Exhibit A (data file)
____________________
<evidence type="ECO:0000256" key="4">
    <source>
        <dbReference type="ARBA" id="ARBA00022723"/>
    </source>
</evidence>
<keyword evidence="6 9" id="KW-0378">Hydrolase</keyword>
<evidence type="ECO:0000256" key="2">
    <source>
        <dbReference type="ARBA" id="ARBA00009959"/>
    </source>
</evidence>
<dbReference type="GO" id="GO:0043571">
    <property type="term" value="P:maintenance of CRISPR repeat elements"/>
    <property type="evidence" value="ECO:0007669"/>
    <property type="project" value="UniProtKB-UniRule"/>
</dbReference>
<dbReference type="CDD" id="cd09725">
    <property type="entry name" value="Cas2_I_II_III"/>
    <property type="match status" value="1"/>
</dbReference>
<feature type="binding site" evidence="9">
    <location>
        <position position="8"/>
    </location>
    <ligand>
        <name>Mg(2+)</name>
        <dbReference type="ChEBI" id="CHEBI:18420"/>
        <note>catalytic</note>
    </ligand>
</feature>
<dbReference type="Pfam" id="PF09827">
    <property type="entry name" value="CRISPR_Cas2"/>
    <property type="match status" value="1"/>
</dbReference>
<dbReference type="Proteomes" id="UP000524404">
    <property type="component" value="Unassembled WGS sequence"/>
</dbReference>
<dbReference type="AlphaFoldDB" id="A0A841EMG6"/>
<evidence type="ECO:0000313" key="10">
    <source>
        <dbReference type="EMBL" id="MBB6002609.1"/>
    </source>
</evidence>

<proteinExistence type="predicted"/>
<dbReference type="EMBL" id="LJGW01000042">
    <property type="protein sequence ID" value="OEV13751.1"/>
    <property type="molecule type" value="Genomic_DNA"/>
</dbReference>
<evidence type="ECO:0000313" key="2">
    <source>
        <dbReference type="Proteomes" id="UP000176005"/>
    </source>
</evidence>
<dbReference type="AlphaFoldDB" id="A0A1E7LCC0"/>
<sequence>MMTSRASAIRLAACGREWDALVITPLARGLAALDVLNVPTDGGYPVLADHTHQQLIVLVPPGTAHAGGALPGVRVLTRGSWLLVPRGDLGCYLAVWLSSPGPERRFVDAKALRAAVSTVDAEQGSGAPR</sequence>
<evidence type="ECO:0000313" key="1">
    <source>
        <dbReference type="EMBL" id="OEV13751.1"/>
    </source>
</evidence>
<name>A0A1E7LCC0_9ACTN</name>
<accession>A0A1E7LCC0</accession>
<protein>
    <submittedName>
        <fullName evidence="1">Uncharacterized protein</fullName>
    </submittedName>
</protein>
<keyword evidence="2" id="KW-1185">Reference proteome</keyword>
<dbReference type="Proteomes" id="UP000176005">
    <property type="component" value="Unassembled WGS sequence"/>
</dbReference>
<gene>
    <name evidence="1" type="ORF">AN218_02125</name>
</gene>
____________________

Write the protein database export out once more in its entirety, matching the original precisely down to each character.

<evidence type="ECO:0000256" key="4">
    <source>
        <dbReference type="ARBA" id="ARBA00022723"/>
    </source>
</evidence>
<keyword evidence="6 9" id="KW-0378">Hydrolase</keyword>
<evidence type="ECO:0000256" key="2">
    <source>
        <dbReference type="ARBA" id="ARBA00009959"/>
    </source>
</evidence>
<dbReference type="GO" id="GO:0043571">
    <property type="term" value="P:maintenance of CRISPR repeat elements"/>
    <property type="evidence" value="ECO:0007669"/>
    <property type="project" value="UniProtKB-UniRule"/>
</dbReference>
<dbReference type="CDD" id="cd09725">
    <property type="entry name" value="Cas2_I_II_III"/>
    <property type="match status" value="1"/>
</dbReference>
<feature type="binding site" evidence="9">
    <location>
        <position position="8"/>
    </location>
    <ligand>
        <name>Mg(2+)</name>
        <dbReference type="ChEBI" id="CHEBI:18420"/>
        <note>catalytic</note>
    </ligand>
</feature>
<dbReference type="Pfam" id="PF09827">
    <property type="entry name" value="CRISPR_Cas2"/>
    <property type="match status" value="1"/>
</dbReference>
<dbReference type="Proteomes" id="UP000524404">
    <property type="component" value="Unassembled WGS sequence"/>
</dbReference>
<dbReference type="AlphaFoldDB" id="A0A841EMG6"/>
<evidence type="ECO:0000313" key="10">
    <source>
        <dbReference type="EMBL" id="MBB6002609.1"/>
    </source>
</evidence>

<proteinExistence type="predicted"/>
<dbReference type="EMBL" id="LJGW01000042">
    <property type="protein sequence ID" value="OEV13751.1"/>
    <property type="molecule type" value="Genomic_DNA"/>
</dbReference>
<evidence type="ECO:0000313" key="2">
    <source>
        <dbReference type="Proteomes" id="UP000176005"/>
    </source>
</evidence>
<dbReference type="AlphaFoldDB" id="A0A1E7LCC0"/>
<sequence>MMTSRASAIRLAACGREWDALVITPLARGLAALDVLNVPTDGGYPVLADHTHQQLIVLVPPGTAHAGGALPGVRVLTRGSWLLVPRGDLGCYLAVWLSSPGPERRFVDAKALRAAVSTVDAEQGSGAPR</sequence>
<evidence type="ECO:0000313" key="1">
    <source>
        <dbReference type="EMBL" id="OEV13751.1"/>
    </source>
</evidence>
<name>A0A1E7LCC0_9ACTN</name>
<accession>A0A1E7LCC0</accession>
<protein>
    <submittedName>
        <fullName evidence="1">Uncharacterized protein</fullName>
    </submittedName>
</protein>
<keyword evidence="2" id="KW-1185">Reference proteome</keyword>
<dbReference type="Proteomes" id="UP000176005">
    <property type="component" value="Unassembled WGS sequence"/>
</dbReference>
<gene>
    <name evidence="1" type="ORF">AN218_02125</name>
</gene>